This guest blog was written by Dr. Timothy Ponce. Dr. Ponce holds a PhD in English and a Certificate in Teaching Technical Writing from the University of North Texas. In addition to serving as an Associate Professor of Instruction at the University of Texas Arlington (UTA), he also serves as both the Coordinator of Internships and Coordinator of Technical Writing and Professional Design in the Department of English.

Write as few words as possible without getting sued.

This is my tongue-in-cheek response to students who ask for word count requirements in my technical communication courses. After years of being asked to write long, expository essays, students typically resist my demand for concise writing. They come to realize, though, that the technical documentation they write for me serves a very different purpose than the essays they have written in other classes.

The purpose of technical documentation, like all technical communication, is to help a user solve a problem, make a decision, or complete a task all in a timely manner. Thus, this technical document must clearly communicate the information needed to complete that mission, in part, by leaving out irrelevant content. Technical communicators achieve this concision through best practice strategies at the document and sentence level. Read on for further guidance on creating concise documentation.

Document Level Strategies

  1. User Analysis: Understanding the user’s end goal is the linchpin to concise writing. It is impossible to determine what information to include or exclude if writers do not know the objective of the user. Working with a strong user research team pays dividends, eliminating unnecessary revisions due to a misunderstanding of user need and enhancing user experience.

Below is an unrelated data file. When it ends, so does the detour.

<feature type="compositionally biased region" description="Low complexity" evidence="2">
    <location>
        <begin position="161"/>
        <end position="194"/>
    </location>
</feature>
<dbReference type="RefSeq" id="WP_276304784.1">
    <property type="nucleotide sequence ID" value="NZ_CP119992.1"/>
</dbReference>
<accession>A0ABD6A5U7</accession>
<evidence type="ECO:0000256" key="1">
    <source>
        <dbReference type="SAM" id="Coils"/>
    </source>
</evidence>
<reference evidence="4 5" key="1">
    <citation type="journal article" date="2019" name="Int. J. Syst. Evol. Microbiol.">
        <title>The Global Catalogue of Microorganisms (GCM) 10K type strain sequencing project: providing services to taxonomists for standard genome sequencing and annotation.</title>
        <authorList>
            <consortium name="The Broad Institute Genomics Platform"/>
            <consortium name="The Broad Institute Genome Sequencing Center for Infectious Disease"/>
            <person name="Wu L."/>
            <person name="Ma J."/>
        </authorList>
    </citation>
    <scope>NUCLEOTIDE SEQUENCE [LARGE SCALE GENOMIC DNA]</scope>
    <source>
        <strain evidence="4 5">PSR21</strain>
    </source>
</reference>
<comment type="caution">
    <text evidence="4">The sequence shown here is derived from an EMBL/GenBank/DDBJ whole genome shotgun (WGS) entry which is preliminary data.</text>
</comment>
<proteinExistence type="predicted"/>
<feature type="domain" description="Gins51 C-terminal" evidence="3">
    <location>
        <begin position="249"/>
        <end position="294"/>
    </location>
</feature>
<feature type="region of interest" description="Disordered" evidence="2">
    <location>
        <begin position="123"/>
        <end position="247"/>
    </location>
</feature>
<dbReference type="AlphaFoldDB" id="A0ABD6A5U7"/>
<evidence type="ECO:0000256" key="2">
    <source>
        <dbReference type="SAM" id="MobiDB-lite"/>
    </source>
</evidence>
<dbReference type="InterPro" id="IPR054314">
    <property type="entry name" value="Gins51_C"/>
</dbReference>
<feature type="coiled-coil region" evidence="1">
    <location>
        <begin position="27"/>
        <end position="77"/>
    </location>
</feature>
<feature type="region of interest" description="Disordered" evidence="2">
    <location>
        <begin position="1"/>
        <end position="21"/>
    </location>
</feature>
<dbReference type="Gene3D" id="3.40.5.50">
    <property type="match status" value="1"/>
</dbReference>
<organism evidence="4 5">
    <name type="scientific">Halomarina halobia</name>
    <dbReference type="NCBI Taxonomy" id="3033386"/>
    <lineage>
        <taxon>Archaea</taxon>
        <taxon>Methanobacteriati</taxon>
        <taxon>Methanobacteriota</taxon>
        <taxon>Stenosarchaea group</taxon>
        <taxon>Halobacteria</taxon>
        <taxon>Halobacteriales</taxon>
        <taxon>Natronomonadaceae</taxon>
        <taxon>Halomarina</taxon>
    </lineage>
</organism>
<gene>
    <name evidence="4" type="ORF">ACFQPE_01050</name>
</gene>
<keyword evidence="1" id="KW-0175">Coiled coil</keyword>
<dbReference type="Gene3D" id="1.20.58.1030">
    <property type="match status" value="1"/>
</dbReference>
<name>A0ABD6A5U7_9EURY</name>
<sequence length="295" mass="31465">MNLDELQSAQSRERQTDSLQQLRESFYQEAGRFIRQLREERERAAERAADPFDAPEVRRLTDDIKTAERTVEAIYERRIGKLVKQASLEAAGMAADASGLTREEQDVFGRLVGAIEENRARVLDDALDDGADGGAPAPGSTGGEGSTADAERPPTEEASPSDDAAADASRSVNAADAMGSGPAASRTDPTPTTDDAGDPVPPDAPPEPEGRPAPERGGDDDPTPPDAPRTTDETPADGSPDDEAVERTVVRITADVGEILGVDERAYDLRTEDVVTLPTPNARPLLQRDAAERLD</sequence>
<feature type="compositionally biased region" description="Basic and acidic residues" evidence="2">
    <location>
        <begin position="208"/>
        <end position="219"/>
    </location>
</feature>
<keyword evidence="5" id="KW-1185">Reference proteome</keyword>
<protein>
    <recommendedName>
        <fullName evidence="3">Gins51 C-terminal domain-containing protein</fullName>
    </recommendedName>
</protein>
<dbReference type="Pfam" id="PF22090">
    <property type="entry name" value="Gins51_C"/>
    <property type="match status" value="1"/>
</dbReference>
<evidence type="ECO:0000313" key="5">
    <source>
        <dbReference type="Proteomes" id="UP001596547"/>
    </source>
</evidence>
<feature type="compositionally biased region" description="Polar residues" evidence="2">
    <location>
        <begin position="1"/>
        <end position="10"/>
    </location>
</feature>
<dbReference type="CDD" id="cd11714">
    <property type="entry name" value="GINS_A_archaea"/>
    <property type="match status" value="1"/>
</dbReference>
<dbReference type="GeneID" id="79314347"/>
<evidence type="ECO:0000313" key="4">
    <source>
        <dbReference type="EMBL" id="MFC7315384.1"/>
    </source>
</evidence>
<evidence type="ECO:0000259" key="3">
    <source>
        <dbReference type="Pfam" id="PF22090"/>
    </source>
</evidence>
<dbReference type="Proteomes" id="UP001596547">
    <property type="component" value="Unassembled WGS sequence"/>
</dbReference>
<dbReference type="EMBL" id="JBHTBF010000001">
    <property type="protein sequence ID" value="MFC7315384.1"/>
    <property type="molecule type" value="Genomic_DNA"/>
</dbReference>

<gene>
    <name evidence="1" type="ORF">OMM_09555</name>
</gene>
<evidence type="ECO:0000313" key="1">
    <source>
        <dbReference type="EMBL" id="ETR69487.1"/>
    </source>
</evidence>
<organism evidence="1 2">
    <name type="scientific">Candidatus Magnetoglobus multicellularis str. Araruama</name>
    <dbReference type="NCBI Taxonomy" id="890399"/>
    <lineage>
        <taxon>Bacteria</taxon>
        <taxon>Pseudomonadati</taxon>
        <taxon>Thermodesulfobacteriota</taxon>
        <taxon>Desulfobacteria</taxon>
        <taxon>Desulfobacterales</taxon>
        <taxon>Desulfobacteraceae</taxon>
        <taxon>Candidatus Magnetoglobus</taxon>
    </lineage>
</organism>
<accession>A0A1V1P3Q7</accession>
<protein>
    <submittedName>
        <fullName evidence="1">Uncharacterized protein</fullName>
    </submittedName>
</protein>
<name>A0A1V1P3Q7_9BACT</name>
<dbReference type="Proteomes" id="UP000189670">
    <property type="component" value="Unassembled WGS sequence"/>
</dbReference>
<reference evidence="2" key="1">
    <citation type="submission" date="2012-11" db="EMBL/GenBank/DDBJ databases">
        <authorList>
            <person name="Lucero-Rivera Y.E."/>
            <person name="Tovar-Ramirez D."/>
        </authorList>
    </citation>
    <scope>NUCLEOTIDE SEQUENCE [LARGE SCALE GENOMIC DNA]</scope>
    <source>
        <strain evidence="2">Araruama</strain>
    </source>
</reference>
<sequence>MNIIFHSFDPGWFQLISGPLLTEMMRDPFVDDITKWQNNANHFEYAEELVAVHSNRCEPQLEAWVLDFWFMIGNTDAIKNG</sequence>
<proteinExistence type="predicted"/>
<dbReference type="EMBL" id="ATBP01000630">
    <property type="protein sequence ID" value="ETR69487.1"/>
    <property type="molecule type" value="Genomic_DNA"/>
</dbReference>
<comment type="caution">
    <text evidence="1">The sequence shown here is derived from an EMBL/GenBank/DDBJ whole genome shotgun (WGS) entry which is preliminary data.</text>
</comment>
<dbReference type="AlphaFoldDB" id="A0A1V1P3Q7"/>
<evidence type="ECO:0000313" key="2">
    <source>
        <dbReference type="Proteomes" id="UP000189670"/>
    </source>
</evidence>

2. Chucked Layout: Concision comes from more than a small word count; it is also a feeling that comes through well chunked content. When information is broken into smaller, more intellectually digestible bites, it causes the user to feel less overwhelmed and more willing to engage the document. Large amounts of information divided into smaller sections feels more concise than fewer sections with lots of data. Breaking information into its smallest part also helps technical communicators recycle it into different outputs when using single source authoring software, like MadCap Flare.

Sentence Level Strategies

  1. Eliminate Words: More specifically, eliminate words that do not directly enhance and support the purpose of your document design. For instance, look at this sample sentence:

The participants can randomly pick their seats and sit anywhere.

If the purpose of my communication is to let the readers know about the seating arrangements, I can eliminate many words. The sentence could be revised to read, “Participants can sit anywhere”.

Did the eliminated words add meaning to the sentence? Yes. But they provided extra information not related to my purpose, creating a barrier to effective communication.

  1. Strengthen Verb Phrases: Verbs are the heart of a sentence. When they get watered down, they become weak and lead to user confusion. This often happens when writers combine words with their verbs, like in the following example:

This class is taking place online.

The writer added “is” to the verb “taking,” making it weaker. The sentence could be condensed to, “This class takes place online.”

Verbs also become weaker when writers separate them from the subject. For example, look at how far the verb phrase “was to measure” is from the subject, “study”.

In the UX study, the main goal of the study was to measure user satisfaction with the interface.

To make this stronger through concision, the sentence can be rewritten as, “The UX study measured user satisfaction with the interface.”

  1. Use Specific Nouns: Words like “thing" should be eliminated from a technical writer’s lexicon. Lack of noun specificity choice can cause confusion. For instance, look at the use of the word “things” and “people” in this example:

Our objective is to produce things that people like.

What things? What people? The sentence lacks meaning because of these vague nouns, which will force the writer to add extra sentences to clarify the confusion. It could be rewritten as follows for good documentation: “Our objective is to produce web interfaces that students find usable.”

In a world where readers skim documents to find what they need, concise documentation is non-negotiable. Writing a technical document with this style and detail means users quickly find what they need, enhancing their overall experience.